In October 2012, Qualcomm Atheros introduced their first HomePlug AV2 (HPAV2) solution in the form of the QCA7450/AR1540 chipset. It did boast of theoretical speeds up to 500 Mbps, but lacked support for all the MIMO profiles.

Today, Qualcomm Atheros is announcing the QCA7500 HPAV2 solution to deliver gigabit-class performance using existing electrical wiring. The QCA7500 is highly integrated, with no need for an external AFE (analog front end). An integrated 2x2 MIMO AFE line driver reduces system cost. It also includes TR 069 remote management support. The MIMO feature comes with optimized beamforming coefficients. As expected, kits based on the QCA7500 will be interoperable with the already installed HomePlug solutions.

The QCA7500 has an operational frequency band between 2 and 68 MHz and boasts compatibility with IEEE 1901 and HPAV, and pre-compliance with HPAV2. 128-bit AES encryption is available along with a hardware QoS engine. An integrated ARM1156 CPU manages the Ethernet and HPAV2 subsystem and interfaces with the rest of the SoC components.

Qualcomm Atheros has been promoting the Hy-Fi hybrid networking solution heavily over the past couple of years. They claim that the QCA7500, coupled with the VIVE 11ac solutions will be compliant with the nVoy / IEEE 1905.1 hybrid networking standard.

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  • lokhor - Monday, October 21, 2013 - link

    I'm using a TP-Link AV500 (TL-PA411) in my house and it usually only achieves speeds ~100mbps. This will be a nice upgrade.
  • menting - Tuesday, October 22, 2013 - link

    I won't expect a huge increase. But hopefully I'm wrong.
  • nkl - Tuesday, October 22, 2013 - link

    The maximum PHY rate is double. Depending on setup you should see a hefty increase. Coverage should also improve substantially.
  • SpaceRanger - Tuesday, October 22, 2013 - link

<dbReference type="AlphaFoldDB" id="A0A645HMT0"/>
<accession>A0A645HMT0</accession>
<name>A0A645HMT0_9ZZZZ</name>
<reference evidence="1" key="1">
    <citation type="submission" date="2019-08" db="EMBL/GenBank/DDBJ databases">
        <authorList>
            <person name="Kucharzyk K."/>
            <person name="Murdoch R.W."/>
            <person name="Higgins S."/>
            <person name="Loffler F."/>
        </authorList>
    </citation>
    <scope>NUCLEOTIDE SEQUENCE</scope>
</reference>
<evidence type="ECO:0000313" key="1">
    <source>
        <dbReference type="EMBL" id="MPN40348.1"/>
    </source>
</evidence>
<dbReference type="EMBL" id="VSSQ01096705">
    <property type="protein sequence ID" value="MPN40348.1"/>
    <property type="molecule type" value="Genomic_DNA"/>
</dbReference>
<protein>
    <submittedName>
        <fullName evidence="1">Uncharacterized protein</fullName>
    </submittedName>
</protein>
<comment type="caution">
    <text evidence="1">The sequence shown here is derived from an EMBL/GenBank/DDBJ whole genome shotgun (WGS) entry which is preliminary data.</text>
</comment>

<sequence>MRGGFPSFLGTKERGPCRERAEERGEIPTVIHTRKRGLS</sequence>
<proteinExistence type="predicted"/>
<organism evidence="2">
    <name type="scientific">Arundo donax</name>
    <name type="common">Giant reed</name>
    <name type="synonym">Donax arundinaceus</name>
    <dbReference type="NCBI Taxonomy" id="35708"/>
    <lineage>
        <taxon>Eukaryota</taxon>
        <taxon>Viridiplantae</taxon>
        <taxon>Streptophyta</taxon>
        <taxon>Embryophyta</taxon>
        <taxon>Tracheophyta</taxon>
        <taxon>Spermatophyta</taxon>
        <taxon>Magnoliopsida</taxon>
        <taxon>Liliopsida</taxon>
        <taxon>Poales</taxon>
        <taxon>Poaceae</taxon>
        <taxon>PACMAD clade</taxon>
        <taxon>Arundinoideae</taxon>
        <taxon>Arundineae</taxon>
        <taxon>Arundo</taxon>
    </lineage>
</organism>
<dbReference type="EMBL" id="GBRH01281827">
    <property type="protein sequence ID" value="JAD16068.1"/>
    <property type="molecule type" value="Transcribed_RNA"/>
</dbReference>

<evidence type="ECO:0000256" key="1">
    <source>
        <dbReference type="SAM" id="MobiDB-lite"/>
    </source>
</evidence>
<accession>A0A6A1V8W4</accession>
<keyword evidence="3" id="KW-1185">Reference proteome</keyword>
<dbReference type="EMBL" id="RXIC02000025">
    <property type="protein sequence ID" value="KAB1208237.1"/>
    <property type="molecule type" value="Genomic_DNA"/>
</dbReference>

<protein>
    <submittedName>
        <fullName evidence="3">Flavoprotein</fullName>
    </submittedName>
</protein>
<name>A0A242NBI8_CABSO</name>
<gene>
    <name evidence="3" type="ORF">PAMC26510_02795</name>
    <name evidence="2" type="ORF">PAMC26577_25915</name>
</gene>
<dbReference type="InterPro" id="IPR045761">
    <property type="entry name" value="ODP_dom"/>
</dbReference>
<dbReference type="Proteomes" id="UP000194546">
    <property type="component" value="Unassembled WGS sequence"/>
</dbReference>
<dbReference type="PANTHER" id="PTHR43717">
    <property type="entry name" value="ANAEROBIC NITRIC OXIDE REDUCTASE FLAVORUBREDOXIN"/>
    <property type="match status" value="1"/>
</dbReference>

I have those same units in my house. Provides just enough bandwidth for my kids computers. Web browsing and Minecraft don't eat up that much bandwidth.. :)
  • MadMan007 - Thursday, October 24, 2013 - link

    For anything not on a LAN, 100mbps really ought to be enough for household networking because (at least in the vast majority of the USA) ISP bandwidth is lower than that anyway.
  • djscrew - Tuesday, October 22, 2013 - link

    cool, but I want to know so much more... do a full Anandtech workup please! <3
  • jojo45 - Tuesday, October 22, 2013 - link

    How much would devices using these cost? Am I better off investing in 802.11ac? That also boasts "up to" speeds of greater than 1 Gbps.
  • nkl - Tuesday, October 22, 2013 - link

    The speeds may be similar, but you should be able to get a better coverage with powerline. Speed above 1Gbps is a phy metric, the actual throughput depends on many factors. In any case, MIMO should boost performance substantially, since it uses 3 wires instead of 2.
  • jmaier - Monday, October 28, 2013 - link

    With MiMo you can expect a PHY rate of ~ 1.5Gbps and a UDP throughput of ~ 600Mbps. There are only 2 line drivers therefore only 2 wires will be used (2x2).
  • mide123 - Thursday, December 3, 2015 - link

    2 line drivers implies 2 transmitters. But it could have up to 4 receivers with the 3 wires. So I expect it to work as 2x4 MIMO.

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